(Warning: This post contains heavy spoilers for Life.)
Life is not a relaxing film. At best, it’s about a bunch of people floating in a tin can, far above the world, entranced with the possibility of having just discovered life on Mars. But even then, you can’t quite sit back and savor their enthusiasm, because this is a horror film, which means that that adorable little amoeba — which an adorable grade-schooler adorably names Calvin — is going to find a way to kill everyone, or nearly everyone, and in some pretty gruesome ways.
Sure enough, that’s exactly what happens: Calvin grows bigger, stronger, and, it turns out, hungrier, seeking, like a surly teen, to satisfy its need for food by any means necessary — in this case, at the expense of whatever carbon-based life forms it can find, including and especially Ryan Reynolds. And so the tin can turns into the inside of a dog bowl, and every time the Japanese astronaut, Sho, promises to make it back to his newborn child, you know that he’s not going to make it back to his newborn child.
In this way, Life resembles any number of closed-environment monster movies that have preceded it, most notably Alien. But where Life takes its big swing is the ending. On the verge of what appears to be certain death, their fight against Calvin having rendered the International Space Station both freezing cold and hurtling back to Earth, David Jordan (Jake Gyllenhaal) and Miranda North (Rebecca Ferguson) concoct a plan: Jordan will lure Calvin into one of the escape capsules with him, allowing himself to be devoured so that the alien will be consigned to deep space — the monster-movie equivalent of taking one for the team. North, meanwhile, will take the other capsule back to Earth, where she’ll tell Donald Trump to nuke Mars.
Most movies would end with a shot of Rebecca Ferguson back on our beautiful planet, swaddled in a thousand blankets, her face a mask of terror, safe but sure to be haunted forever by the sight of her all her co-workers getting eaten. That is not how Life ends. After one capsule goes hurtling into space and one lands in the ocean, the movie slowly reveals there’s been a bait and switch: The one hurtling into space contains North, screaming the way you can only scream if you’re being hurled toward your own lonely death. Which, of course, means the one on Earth contains Calvin. A few fishermen open the capsule against the pleas of a not-yet-completely-devoured Jordan, and there’s Calvin, ready to greet the day.
It takes a certain amount of courage to end your film on such a note. It also takes a certain amount of perversity, and, because those two qualities are inseparable from the experience of watching horror movies in the first place, they don’t feel incompatible with the ending of this one. But that doesn’t make the outcome of Life any less jarring, or less of a downer. It also doesn’t banish one of the audience’s major questions going in: Is this a Venom prequel?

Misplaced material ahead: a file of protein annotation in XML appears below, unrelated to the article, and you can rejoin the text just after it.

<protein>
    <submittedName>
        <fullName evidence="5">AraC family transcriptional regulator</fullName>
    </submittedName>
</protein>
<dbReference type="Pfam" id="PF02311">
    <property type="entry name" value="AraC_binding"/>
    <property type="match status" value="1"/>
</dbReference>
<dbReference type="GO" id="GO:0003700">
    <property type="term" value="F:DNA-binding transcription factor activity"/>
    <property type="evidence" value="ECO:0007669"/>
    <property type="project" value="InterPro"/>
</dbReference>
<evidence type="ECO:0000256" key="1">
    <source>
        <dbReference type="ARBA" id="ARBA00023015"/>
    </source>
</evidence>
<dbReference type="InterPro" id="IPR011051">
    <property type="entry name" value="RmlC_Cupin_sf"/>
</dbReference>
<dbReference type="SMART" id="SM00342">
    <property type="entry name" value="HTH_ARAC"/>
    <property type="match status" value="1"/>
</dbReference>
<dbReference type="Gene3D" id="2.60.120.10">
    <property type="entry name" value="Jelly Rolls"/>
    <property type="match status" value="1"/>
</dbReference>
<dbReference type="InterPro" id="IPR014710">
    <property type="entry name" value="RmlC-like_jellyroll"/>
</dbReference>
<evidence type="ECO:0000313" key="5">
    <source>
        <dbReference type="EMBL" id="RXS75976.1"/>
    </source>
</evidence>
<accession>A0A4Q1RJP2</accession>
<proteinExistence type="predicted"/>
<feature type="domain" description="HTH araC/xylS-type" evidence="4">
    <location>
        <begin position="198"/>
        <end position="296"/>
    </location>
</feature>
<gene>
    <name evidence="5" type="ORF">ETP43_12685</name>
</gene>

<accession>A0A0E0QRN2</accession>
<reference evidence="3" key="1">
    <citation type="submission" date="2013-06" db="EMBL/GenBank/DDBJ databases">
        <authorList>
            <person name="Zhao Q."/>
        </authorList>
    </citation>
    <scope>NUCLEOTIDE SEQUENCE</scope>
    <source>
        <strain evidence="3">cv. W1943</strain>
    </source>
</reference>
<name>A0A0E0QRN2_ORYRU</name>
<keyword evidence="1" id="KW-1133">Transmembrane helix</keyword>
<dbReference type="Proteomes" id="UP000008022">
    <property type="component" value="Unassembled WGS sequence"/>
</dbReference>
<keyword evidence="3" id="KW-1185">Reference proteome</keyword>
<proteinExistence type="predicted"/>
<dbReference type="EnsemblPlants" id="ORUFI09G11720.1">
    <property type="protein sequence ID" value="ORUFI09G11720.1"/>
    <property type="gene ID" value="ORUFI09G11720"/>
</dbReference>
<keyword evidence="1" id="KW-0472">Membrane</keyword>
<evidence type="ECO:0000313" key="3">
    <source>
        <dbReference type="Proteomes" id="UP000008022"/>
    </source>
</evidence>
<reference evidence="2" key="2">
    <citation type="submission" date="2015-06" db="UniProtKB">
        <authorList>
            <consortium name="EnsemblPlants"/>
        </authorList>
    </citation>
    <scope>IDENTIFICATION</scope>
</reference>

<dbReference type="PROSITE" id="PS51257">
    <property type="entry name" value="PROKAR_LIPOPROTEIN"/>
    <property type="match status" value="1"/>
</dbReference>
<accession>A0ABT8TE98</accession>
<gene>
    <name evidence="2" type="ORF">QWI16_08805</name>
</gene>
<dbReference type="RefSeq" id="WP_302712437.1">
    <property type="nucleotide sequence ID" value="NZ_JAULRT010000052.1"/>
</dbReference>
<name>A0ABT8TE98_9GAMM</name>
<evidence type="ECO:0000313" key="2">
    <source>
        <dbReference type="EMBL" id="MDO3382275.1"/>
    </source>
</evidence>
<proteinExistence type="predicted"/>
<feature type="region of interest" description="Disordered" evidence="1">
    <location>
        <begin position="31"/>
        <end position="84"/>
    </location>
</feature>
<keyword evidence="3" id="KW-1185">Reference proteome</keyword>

Such a rumor got started in the pages of Foreign Policy — just kidding, of course it came from Reddit. It was based on the shared presence of the same stock footage in the trailers for Life and Spider Man 3, as well as recent progress toward making a stand-alone Venom movie by Sony, the studio that made Life. Amusingly, the writers and director of Life have played ball, refusing to dismiss the rumors, though, after seeing the film, it’s almost impossible to imagine that the filmmakers or Sony intended any connection.
Not that that means anything: 10 Cloverfield Lane was just a spec script called The Cellar when J.J. Abrams’s company, Bad Robot, purchased it in 2012, then decided to bring a young whippersnapper named Damien Chazelle on board to do a rewrite and direct. But it wasn’t until another director named Dan Trachtenberg took over — Chazelle still ended up receiving a screenplay credit — that it was retrofitted to exist in the Cloverfield world.
What this means for Life, then, is that Sony doesn’t even need to have realized prior to release that it wanted the film to be a prequel to Venom — it could decide that now, or a month from now, or a year from now, particularly if those rumors play any part in pushing Life to a better-than-expected box-office take. While we see no evidence in Life that Calvin has anything to do with the “symbiote” that turns Eddie Brock and Peter Parker into Venom, it has a similarly antagonistic relationship with people, and who knows how it adapts to its newfound life on Earth? Maybe taking over somebody’s body starts to seem like a swell idea — after all, a hyperintuitive extraterrestrial whose entire body is a brain can only eat so many insides before it starts to get lonely. In the universe of comic-book movies, the world has certainly survived far more threatening interlopers than one alien riding solo.
In fact, this alternative vision of Life, improbable as it is, seems preferable in many ways to the actual ending — because when that ending is seen in isolation, it’s hard not to write humanity off as a goner. And if superhero movies offer any single comfort, it’s that something, anything, needs to survive for the sequel.